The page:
11 May 1995.
A driver of a car who negligently causes an accident is liable for psychiatric illness suffered by a victim of the accident, even if the victim suffered no physical injury since any driver should reasonably foresee that if he drives carelessly he will be liable to cause injury, either physical or psychiatric or both, to others involved in an accident.
The House of Lords (Lord Keith and Lord Jauncey dissenting) restored Mr Justice Otton's award of damages to the plaintiff of £162,153.
The plaintiff, who had suffered from myalgic encephalomyelitis or chronic fatigue syndrome, was driving at about 30mph when the defendant cut across the road. There was a collision. Although the plaintiff suffered no bodily injury, his condition of chronic fatigue became permanent. He claimed damages for personal injuries caused by the defendant's negligence. Mr Justice Otton found in the plaintiff's favour.
The Court of Appeal allowed the defendant's appeal on the basis that psychiatric illness which had not resulted from physical injury was not reasonably foreseeable in a person of ordinary fortitude.
Colin Mackay QC and Jennifer Richards (Edward Lewis) for the plaintiff; Julian Priest QC and Andrew Hogarth (Harry R Pearce) for the defendant.
LORD LLOYD said the plaintiff was directly involved in the accident and well within the range of foreseeable physical injury. He was the primary victim. Those who were not directly involved in an accident but who suffered from what they saw or heard were the secondary victims.
Foreseeability of psychiatric injury remained a crucial ingredient when the plaintiff was the secondary victim for the very reason that the secondary victim was almost always outside the area of physical impact and therefore outside the range of foreseeable physical injury. But where the plaintiff was the primary victim, the defendant was under a duty of care not to cause the plaintiff foreseeable physical injury, and it was unnecessary to ask whether he was under a separate duty of care not to cause foreseeable psychiatric injury.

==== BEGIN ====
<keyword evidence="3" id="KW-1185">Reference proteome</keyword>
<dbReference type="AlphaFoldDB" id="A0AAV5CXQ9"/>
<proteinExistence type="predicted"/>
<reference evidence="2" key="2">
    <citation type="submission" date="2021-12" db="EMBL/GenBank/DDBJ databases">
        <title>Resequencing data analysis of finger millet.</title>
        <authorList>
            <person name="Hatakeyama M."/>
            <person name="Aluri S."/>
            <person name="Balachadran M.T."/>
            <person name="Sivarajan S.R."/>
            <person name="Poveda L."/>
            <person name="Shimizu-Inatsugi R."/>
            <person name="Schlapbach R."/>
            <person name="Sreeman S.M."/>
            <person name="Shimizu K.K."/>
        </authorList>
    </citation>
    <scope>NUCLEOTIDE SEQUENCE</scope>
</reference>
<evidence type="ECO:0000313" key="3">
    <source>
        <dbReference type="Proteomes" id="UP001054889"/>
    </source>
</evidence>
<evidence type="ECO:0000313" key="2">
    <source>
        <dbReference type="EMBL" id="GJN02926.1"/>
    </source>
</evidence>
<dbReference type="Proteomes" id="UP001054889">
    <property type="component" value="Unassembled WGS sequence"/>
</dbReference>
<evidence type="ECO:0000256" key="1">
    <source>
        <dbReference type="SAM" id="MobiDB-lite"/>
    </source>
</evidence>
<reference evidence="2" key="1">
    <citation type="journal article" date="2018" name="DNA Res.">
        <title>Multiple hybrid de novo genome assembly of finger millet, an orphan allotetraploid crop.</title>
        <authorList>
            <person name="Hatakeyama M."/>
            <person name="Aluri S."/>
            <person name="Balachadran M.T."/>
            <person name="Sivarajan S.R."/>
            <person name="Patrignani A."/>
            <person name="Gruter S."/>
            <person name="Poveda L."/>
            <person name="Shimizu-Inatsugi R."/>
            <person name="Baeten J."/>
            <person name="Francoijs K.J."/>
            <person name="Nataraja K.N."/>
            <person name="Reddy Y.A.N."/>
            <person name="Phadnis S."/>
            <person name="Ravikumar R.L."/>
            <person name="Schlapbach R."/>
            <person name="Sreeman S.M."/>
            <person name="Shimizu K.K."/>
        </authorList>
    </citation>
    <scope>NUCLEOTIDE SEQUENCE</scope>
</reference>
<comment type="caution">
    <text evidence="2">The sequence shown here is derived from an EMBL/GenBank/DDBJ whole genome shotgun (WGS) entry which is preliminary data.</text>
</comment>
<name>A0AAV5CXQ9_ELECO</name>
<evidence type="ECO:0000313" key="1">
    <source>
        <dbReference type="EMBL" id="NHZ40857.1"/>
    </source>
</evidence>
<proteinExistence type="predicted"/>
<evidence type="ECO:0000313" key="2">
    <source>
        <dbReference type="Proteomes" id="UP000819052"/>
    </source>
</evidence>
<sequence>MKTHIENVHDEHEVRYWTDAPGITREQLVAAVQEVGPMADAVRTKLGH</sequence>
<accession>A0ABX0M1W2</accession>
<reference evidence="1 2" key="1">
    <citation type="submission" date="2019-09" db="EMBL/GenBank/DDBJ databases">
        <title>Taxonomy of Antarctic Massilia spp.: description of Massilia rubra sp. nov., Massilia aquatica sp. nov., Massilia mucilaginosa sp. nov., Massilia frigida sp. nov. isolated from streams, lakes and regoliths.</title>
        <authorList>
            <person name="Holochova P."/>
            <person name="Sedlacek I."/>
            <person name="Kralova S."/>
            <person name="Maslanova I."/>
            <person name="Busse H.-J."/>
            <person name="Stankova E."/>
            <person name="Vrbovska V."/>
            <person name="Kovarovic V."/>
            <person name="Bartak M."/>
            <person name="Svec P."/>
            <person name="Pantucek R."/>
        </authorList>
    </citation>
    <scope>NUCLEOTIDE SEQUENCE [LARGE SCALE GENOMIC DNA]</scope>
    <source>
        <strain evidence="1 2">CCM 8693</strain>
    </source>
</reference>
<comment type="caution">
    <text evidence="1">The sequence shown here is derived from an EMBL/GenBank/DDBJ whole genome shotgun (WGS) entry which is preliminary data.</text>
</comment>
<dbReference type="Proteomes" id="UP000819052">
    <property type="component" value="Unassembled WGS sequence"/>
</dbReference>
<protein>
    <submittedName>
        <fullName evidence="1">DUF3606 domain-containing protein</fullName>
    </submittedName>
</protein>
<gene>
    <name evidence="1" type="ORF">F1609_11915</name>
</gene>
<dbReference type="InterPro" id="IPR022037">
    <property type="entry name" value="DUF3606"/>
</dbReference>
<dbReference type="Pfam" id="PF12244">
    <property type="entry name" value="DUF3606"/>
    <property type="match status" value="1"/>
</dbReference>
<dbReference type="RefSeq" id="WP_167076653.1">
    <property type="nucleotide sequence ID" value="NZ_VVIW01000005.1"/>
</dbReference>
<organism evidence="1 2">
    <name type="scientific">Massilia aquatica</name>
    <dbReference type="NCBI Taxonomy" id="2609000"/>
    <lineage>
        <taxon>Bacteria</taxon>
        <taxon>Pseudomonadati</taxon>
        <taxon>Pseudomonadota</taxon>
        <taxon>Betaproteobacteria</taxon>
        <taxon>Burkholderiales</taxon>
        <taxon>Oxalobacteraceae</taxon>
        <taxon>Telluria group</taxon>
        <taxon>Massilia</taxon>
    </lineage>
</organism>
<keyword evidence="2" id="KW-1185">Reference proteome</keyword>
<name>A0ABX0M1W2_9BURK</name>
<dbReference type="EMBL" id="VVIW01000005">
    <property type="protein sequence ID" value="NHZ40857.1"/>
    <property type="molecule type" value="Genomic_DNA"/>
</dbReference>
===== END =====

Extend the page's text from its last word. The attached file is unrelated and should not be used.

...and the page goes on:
In an age when medical knowledge was expanding fast, and psychiatric knowledge with it, it would not be sensible to commit the law to a distinction between physical and psychiatric injury. Nothing would be gained by treating them as different "kinds" of physical injury so as to require the application of different tests in law.
It could not be right that a negligent defendant should escape liability for psychiatric injury just because, though serious physical injury was foreseeable, it did not in fact transpire.
In the case of secondary victims, foreseeability of injury and a degree of proximity were required as control mechanisms to limit the number of potential claimants. Those mechanisms were not required in the case of a primary victim. Nor, in the case of a primary victim, was it appropriate to ask whether he was a person of "ordinary phlegm". In the case of physical injury the negligent defendant took his victim as he found him.
There was no difference between an eggshell skull and an eggshell personality. It was only when shock was followed by recognisable psychiatric illness that the defendant might be held liable. It was enough to ask whether the defendant should have reasonably foreseen that the plaintiff might suffer physical injury. It was unnecessary to ask as a separate question, whether the defendant should reasonably have foreseen injury by shock; and it was irrelevant that the plaintiff did not suffer any external physical injury.
LORD ACKNER and LORD BROWNE-WILKINSON concurred.
LORD KEITH, dissenting, said that a reasonable man in the position of the defendant would not have have foreseen that such an accident might inflict on a person of normal susceptibility such mental trauma as to result in illness.
LORD JAUNCEY, also dissenting, said that it was not foreseeable that the plaintiff would suffer nervous shock as a result of this accident.
Ying Hui Tan, BarristerReuse content